Your frustration about the church/social service divide in the SA is also common among many in the USA and Canada. I think it's pretty common knowledge across the US and Canada that the SA is "a Christian organization." When people donate time, money and goods to us, they know that the SA will inject an unabashedly Christian emphasis in the delivery of its services. Yet, there are many who don't realize that we have church services and congregations just like the United and Anglican churches, etc.

When you've seen people representing the SA on TV, what has been their purpose? Are they trying to raise support for the social services? If so, then emphasizing the SA as an organization may be more appropriate than representing it as a church. After all, how often do the Anglicans - who are known primarily as a church - go on TV and ask the public to support their food banks, etc.? Members of the general public are not inclined to support the ministries of churches other than their own (and why should they be?), but they are willing to support a Christian organization that they don't see as competing or conflicting with their own church, synagogue, etc.

Many churches do social services, but they do them on a much smaller scale than the SA does. They also usually rely on resources that they can raise within their congregations, or maybe from townspeople who are friends of the congregation even if they are not members themselves. But their solicitations are generally private.

In contrast, the SA solicits resources from the public in a huge way. The scale of the SA's social work goes far beyond what its congregations can support on their own, or even what can be solicited in one-on-one solicitations with influential townspeople. Frankly, given the rapidly changing demographic and religious landscapes of Canada and the USA, I'm amazed that the general public continues to support us to the degree that they do. You and I, and the others who frequent this blog, know that the SA offers its services without discrimination and usually without pressure to come to our church services. But how are new Muslim immigrants supposed to know that? Or Jews? Or Buddhists? Or non-religious people? If we're going to ask all of them for resources, we need to emphasize the non-discriminating facet of our "organization." The word "church," unfortunately, raises very negative images in the minds of non-Christians. Changing demographics mean, among other things, that fewer people will be sympathetic to supporting the SA if we go on TV and appear to be soliciting aid for our churches.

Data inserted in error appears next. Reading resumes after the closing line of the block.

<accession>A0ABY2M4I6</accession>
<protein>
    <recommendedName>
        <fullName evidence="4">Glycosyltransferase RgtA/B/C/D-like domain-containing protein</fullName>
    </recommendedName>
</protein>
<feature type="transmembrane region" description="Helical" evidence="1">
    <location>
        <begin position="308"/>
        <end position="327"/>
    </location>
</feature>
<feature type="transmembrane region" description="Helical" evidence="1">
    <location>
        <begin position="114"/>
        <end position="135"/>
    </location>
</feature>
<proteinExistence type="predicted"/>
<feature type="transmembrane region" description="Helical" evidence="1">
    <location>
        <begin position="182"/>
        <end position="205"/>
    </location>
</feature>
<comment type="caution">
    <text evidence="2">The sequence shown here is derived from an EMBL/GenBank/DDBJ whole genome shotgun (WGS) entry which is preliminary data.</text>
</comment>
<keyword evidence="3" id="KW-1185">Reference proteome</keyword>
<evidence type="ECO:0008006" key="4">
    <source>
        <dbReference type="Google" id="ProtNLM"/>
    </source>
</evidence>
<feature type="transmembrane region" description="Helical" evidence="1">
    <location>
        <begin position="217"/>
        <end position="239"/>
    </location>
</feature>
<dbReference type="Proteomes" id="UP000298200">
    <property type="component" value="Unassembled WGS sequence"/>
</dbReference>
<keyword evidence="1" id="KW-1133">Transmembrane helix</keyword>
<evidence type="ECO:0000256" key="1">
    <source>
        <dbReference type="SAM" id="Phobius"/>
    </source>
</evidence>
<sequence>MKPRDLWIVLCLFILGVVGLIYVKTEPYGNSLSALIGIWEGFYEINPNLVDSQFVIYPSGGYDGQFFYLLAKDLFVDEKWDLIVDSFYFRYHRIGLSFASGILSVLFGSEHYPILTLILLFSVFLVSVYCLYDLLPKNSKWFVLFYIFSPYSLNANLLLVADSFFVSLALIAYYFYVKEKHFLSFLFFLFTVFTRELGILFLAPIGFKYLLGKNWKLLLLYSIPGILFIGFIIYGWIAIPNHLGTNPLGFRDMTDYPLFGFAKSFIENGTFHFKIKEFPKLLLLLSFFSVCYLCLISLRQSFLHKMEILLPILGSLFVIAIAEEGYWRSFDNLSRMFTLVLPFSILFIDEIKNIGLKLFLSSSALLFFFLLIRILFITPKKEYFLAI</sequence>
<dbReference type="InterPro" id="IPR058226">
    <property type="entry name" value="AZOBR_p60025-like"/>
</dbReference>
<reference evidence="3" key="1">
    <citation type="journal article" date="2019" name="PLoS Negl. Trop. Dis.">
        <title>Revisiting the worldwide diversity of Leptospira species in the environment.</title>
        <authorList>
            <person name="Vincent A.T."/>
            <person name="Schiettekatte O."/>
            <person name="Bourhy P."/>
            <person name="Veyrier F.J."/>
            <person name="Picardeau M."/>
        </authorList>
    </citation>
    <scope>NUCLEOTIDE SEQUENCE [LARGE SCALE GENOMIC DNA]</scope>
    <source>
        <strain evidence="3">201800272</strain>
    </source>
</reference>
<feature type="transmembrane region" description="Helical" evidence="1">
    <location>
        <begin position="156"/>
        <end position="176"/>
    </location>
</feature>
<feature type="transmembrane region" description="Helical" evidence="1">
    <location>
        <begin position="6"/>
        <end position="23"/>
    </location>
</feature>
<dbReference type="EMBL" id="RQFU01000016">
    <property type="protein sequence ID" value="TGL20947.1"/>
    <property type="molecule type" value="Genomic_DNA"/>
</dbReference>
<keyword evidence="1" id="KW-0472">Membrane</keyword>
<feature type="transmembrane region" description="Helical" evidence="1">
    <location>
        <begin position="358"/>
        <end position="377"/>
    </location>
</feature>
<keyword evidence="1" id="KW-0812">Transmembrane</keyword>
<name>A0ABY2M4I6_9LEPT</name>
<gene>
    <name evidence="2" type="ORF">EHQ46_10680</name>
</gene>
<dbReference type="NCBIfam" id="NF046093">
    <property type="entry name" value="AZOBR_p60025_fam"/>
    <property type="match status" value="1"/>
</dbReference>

To Jenn and anyone else: what do you think PSers would think about what I've said here, especially about the organization/church distinctions? As I understand it (and I may well be wrong), the PS emphasis is primarily on saving souls. In the long run, will the movement be able to integrate its soul-saving mission with a strong social service mission? What do the PSers know or do that will enable them to successfully bridge the historical gap between the SA's soul-saving ministries and its social ministries?

Evie said...

I may have been mistaken in the last paragraph of the previous comment. Stephen mentioned the PS emphasis on holiness, which is quite distinct from an emphasis on salvation. Does the PS movement emphasize one of these more than the other? Does it emphasize both, depending on contexts?

Joanne said...

One of the cornerstones of the "Primitive Salvationists" is the emphasis on service to mankind. For that reason, the War College was located in the poorest post code in Canada, downtown East Hastings in Vancouver. Those who run, work at, or attend the War College all live in the area where they serve. For me, this is truly Christlike, truly what Booth lived and preached. Many lives have literally been saved through this approach. The drug dealers clear out when they see the war college students and officers. Those in crisis know where to go and who to see for support and for safety. Many of the young people who have attended the war college have told me stories of how they have felt God's hand working as they sat in the street and spoon fed soup to a stoned crack addict. There truly is the philosophy soup, soap and salvation.

One of the passions of those who formed the primitive movement is the youth of our organization. Danielle, having experienced rebellious and difficult teen years, knows full well what youth encounter today, and there is a recognition that the youth are looking for true meaning in life. The approach of PS actually brings a new and exciting approach to salvationism, and a clearer understanding of their beliefs. Unfortunately, what we now call "traditional salvationism" is actually based in mid 1950's - 1970's conservative philosophies. Ironic that the approach taken in the founding days of the Army is now seen by our youth as new and refreshing.